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JEDI Cloud Faces New Challenge As Congress Threatens Withholding Migration Funds

The House subcommittee responsible for advancing military spending bills submitted a report that says it will require the Pentagon's CIO to explain how the military plans to avoid vendor lock-in as it pursues its winner-take-all cloud transformation initiative

Congressional leaders plan to deny funding for migrations to the cloud provider selected as the winner of the JEDI cloud initiative until the Defense Department's CIO details how the military will avoid vendor lock-in.

In a report put forward Monday to accompany a military spending bill for 2020, the House Defense Appropriations Subcommittee, chaired by U.S. Rep. Pete Visclosky (D-IN), demanded a roadmap from military IT leaders about implementing a multi-cloud strategy.

The subcommittee "continues to be concerned" with the single vendor JEDI (Joint Enterprise Defense Infrastructure) strategy, "given the rapid pace of innovation in the industry and that this approach may lock the Department of Defense into a single provider for potentially as long as ten years," the report reads.

[Related: A New Pentagon Leader Will Shepherd Controversial JEDI Cloud Award Into Its Final Stretch]

The JEDI bidding process has generated a firestorm of controversy primarily because of its decision for a single vendor for the military's "General Purpose" cloud.

The subcommittee "believes that the Department of Defense is deviating from established OMB policy and industry best practices, and may be failing to implement a strategy that lowers costs and fully supports data innovation for the warfighter," the report said.

Military leaders have defended that strategy as in the best interest of troops, arguing multiple providers will increase security management challenges and make data less accessible to U.S. forces deployed in remote settings, such as naval vessels.

But the subcommittee, which sends spending packages to the full appropriations committee for further amendments, will not "direct funding to migrate data and applications into JEDI Cloud" until it hears more about a strategy to avoid lock-in.

Other federal agencies are pursuing multi-vendor cloud strategies, as recommended by the Office of Management and Budget's "Cloud Smart" strategy, the report noted.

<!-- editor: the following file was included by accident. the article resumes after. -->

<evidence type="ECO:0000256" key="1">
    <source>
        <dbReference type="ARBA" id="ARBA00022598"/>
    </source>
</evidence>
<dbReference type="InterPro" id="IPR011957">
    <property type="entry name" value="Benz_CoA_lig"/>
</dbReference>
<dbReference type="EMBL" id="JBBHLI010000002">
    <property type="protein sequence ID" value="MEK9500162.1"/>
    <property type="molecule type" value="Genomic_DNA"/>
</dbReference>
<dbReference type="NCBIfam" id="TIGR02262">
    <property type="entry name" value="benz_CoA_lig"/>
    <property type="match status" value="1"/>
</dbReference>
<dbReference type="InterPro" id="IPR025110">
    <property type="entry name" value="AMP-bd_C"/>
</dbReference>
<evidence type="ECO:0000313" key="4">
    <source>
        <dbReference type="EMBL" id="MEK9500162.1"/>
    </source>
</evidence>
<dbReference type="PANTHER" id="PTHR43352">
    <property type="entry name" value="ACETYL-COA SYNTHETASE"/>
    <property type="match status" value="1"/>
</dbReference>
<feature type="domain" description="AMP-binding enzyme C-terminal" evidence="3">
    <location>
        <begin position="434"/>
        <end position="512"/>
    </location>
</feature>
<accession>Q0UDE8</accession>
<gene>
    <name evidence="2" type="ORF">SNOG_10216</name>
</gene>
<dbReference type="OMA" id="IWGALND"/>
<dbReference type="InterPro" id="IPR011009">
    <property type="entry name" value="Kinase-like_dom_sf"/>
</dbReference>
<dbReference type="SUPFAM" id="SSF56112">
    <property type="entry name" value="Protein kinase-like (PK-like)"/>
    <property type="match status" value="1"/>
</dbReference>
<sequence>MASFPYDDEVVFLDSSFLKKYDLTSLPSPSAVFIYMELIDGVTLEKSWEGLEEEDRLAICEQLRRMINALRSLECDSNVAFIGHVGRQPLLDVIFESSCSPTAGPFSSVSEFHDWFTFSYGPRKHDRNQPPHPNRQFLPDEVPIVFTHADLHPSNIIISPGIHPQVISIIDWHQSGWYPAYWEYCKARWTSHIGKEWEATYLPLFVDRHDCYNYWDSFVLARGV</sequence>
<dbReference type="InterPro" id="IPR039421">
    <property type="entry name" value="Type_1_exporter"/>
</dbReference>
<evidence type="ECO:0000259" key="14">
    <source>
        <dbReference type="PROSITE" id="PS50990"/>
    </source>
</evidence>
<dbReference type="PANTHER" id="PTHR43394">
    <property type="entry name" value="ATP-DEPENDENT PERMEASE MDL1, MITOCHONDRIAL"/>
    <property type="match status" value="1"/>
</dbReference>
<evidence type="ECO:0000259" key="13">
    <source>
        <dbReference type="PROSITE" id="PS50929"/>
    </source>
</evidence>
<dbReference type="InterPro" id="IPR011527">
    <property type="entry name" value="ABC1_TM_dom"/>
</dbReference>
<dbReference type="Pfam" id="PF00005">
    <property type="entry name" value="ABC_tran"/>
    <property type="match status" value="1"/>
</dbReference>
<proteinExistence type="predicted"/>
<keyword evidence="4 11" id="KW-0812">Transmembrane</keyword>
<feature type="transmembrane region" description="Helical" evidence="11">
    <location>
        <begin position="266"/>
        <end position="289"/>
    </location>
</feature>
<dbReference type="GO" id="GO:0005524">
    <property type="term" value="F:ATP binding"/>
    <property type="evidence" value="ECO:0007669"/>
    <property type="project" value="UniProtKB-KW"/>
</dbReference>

Those include the CIA, which is taking a multi-cloud approach in its Commercial Cloud Enterprise procurement after going with a single vendor in 2013. Amazon Web Services won the 10-year, $600 million CIA cloud contract that year.

The DoD should "adopt lessons" from the CIA's work in the cloud for the last five years, the report said.

DoD CIO Dana Deasy, advised by Defense Digital Services, a team within the U.S. Digital Service, has shortlisted AWS and Microsoft, the first and second largest enterprise cloud providers, respectively, as the only two bidders in the $10 billion sweepstakes that met the military's "competitive range determination".

The congressional subcommittee wants Deasy to break down different cloud computing contracts considered by the Pentagon over the next two years—what cloud services the military wants, how they will be used, and how those procurements will be filled.

The subcommittee also wants quarterly reports from the CIO on implementation of its cloud strategy to both House and Senate appropriation committees.

Oracle has been the most-vocal opponent of the single vendor strategy. The Redwood Shores, Calif.-based tech giant has sued the federal government, alleging many improprieties in the bidding process, especially conflicts of interest and a violation of federal procurement law.

But Oracle has also protested along the same lines voiced by the congressional subcommittee, arguing the DoD's approach fails to ensure the best deal for the military.

At the same time, Oracle has taken a political tack—asking lawmakers to put its bid back in the running for the potentially $10 billion enterprise cloud transformation award.

Kenneth Glueck, the executive vice president who leads the Redwood Shores, Calif. company's government lobbying efforts, on April 25 appealed to the U.S. House Committee on Appropriations to counter what Oracle sees as a flawed procurement process.

"We believe that a full and fair consideration of four competing JEDI proposals is in the best interests of the warfighter, the taxpayer, and the United States," Glueck said.

Controversy around JEDI has been highly politicized.

In October, congressmen Steve Womack from Arkansas and Tom Cole from Oklahoma, wrote a letter to Glenn Fine, principal deputy inspector general for the U.S. Department of Defense, that severely criticized the RFP process as favoring a specific cloud provider.

While the two republican congressmen didn't name the favored contractor, based on the requirements that provoked their concern—specifically a provider that meets Defense Information Systems Agency Impact Level 6—it's clear they were referring to Amazon Web Services.

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